Genetic method has promise for assessing environmental cleanup

WEST LAFAYETTE, Ind. -- Engineers are using genetics to develop a simple, quick method for assessing the progress of environmental cleanup efforts at sites contaminated with petroleum-based pollutants like gasoline and diesel fuel.

The technique works by screening soil for genes that reveal the presence of an enzyme produced by pollution-busting bacteria. If the enzyme is detected, that means bacteria probably are cleaning the soil. Information about the bacteria's presence and concentration might then be used to assess the progress of efforts to remove toxins from the contaminated soil.

"It's like a direct biochemical method to take the attendance of the bacterial organisms in the soil," says Loring Nies, an associate professor of civil engineering at Purdue University who specializes in bioremediation, or using microorganisms to clean up environmental contamination.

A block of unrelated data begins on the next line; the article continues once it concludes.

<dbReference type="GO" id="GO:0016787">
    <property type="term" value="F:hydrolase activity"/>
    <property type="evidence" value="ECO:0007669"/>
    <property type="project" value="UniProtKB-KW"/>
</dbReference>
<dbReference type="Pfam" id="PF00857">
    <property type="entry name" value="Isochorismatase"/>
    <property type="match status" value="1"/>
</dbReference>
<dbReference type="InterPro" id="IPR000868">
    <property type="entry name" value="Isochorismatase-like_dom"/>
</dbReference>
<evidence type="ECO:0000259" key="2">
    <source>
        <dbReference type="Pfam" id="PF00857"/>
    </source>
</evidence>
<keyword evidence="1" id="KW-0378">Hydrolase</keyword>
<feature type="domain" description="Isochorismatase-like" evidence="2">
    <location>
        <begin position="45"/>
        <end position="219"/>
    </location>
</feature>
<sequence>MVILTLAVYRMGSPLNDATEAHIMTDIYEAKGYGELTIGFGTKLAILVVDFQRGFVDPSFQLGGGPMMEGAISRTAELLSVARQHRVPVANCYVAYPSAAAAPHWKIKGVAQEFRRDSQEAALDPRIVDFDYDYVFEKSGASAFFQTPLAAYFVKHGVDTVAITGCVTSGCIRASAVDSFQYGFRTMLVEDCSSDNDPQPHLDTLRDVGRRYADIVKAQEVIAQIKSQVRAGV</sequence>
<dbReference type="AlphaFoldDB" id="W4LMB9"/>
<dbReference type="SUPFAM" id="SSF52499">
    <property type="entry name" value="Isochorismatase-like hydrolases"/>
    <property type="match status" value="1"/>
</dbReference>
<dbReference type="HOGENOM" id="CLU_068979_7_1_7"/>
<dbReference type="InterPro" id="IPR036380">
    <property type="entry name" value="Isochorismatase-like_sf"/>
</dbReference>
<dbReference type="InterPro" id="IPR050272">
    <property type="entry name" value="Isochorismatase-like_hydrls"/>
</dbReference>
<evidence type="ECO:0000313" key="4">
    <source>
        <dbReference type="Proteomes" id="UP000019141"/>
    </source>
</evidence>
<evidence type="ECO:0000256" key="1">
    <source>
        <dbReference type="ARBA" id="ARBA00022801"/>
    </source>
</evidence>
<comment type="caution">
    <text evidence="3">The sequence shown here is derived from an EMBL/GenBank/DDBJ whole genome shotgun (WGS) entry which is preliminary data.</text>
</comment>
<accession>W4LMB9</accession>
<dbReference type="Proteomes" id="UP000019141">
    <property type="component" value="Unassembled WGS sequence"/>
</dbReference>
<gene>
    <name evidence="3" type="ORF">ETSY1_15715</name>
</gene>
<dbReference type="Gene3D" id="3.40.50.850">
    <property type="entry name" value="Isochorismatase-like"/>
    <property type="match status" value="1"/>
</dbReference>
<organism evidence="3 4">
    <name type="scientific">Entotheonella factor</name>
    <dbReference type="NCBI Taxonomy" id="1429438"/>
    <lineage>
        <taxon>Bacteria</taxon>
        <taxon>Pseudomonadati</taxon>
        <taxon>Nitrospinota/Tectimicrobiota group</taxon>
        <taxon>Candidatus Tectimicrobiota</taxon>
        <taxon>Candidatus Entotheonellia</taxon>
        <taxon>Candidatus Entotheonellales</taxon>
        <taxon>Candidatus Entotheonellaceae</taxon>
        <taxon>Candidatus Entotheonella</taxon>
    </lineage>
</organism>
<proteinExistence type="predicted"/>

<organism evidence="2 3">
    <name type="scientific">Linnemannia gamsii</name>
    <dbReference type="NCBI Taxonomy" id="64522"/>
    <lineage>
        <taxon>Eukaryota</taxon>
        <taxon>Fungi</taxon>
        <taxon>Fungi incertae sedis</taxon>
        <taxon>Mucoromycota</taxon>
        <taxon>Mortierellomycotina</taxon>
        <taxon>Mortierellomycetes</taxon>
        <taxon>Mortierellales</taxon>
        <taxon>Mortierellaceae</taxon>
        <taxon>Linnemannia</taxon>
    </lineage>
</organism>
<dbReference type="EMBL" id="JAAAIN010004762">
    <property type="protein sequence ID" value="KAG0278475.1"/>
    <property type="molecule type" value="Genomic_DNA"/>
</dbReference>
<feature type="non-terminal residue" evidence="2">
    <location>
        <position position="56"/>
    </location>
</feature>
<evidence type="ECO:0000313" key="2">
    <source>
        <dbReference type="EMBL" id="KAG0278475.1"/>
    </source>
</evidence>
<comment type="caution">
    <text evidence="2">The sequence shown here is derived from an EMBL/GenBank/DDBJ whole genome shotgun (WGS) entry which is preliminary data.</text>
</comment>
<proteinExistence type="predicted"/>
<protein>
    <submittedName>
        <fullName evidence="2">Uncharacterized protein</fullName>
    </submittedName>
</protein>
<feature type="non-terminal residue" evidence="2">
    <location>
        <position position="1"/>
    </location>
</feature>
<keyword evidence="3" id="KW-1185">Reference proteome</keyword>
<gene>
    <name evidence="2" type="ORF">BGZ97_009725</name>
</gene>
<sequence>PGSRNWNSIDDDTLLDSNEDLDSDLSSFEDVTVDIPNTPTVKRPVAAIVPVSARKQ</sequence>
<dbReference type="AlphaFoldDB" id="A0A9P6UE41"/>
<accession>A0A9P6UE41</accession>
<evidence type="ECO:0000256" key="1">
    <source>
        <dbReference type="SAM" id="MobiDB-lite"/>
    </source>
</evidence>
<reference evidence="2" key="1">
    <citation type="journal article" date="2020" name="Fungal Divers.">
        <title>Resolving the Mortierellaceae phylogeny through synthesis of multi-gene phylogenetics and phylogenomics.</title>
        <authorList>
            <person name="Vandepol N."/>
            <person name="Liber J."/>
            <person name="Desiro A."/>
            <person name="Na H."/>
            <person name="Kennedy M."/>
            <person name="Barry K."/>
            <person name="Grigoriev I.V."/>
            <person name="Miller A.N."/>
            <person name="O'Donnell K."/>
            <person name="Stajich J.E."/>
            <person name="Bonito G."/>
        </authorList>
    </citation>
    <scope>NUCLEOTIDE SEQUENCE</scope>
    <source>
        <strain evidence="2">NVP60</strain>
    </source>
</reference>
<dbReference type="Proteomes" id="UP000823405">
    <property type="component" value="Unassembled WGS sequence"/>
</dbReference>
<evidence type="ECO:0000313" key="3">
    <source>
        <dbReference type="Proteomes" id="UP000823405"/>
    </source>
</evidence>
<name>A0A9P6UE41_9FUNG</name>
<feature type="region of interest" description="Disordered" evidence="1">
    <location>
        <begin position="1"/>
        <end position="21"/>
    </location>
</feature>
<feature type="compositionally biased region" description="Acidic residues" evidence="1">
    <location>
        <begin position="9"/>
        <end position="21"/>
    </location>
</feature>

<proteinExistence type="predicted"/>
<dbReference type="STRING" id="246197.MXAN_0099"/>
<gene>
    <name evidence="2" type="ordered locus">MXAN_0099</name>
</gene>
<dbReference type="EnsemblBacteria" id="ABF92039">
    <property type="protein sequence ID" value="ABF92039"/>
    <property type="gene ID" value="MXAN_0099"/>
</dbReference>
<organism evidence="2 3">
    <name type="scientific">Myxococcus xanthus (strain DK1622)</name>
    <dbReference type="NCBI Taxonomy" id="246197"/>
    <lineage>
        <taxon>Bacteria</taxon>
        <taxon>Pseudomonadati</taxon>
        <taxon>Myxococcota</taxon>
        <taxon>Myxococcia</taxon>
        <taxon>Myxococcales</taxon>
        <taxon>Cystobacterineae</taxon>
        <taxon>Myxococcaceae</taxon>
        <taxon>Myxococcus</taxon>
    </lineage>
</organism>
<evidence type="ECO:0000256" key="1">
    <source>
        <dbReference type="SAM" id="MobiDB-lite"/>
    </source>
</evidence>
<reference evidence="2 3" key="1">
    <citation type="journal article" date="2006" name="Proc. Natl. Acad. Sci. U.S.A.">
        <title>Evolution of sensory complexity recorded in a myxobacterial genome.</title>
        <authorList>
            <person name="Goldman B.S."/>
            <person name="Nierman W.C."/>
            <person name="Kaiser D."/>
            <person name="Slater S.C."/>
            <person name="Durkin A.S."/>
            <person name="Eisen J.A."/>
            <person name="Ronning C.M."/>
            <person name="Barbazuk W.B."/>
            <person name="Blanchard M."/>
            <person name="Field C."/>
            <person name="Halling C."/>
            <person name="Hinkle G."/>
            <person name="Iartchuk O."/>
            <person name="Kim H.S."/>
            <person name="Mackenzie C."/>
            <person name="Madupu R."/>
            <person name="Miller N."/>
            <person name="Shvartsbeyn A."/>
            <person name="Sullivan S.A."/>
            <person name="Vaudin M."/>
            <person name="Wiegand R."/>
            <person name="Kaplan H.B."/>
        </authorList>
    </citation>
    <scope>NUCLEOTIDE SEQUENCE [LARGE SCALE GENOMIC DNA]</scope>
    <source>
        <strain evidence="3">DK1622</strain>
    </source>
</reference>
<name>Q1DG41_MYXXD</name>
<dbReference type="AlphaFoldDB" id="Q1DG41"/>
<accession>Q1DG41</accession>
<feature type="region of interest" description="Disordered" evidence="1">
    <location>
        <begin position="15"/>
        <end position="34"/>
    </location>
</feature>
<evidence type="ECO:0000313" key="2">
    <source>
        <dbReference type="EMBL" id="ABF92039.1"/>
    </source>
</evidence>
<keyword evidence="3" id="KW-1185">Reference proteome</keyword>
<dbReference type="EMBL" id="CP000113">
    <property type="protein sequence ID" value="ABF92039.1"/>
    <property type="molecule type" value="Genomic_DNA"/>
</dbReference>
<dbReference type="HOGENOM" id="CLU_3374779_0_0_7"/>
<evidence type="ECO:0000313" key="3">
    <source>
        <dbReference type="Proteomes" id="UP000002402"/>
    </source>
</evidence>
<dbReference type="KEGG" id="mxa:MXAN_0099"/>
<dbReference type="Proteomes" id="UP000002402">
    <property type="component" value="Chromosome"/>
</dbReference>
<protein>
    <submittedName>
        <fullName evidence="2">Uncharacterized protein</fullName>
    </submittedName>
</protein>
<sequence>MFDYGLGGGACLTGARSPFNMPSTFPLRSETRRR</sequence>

The method could be used to test soil at contaminated sites within a few hours. Conventional methods require that soil samples be taken to a laboratory, where bacteria are cultured on a growth medium. But that can take days and is not always effective because some microorganisms will not grow under laboratory conditions, Nies says.

The technique being developed at Purdue works by detecting the enzyme catechol 2,3-dioxygenase, which several types of bacteria produce when soil is contaminated by petroleum-based toxins such as benzene, toluene and xylenes. Engineers first extract DNA from contaminated soil samples and then search for the specific genes that reveal the enzyme's presence. Detecting the enzyme is made possible because of a genetic tool called a "primer," which is a small piece of DNA that matches the gene sequence indicating the enzyme's presence.

"When you extract DNA from soil you can get DNA from a billion different microorganisms, and we only want to know about this one little piece," says Nies, who is developing the technique with Cindy Nakatsu, a Purdue associat

Contact: Emil Venere
Purdue University

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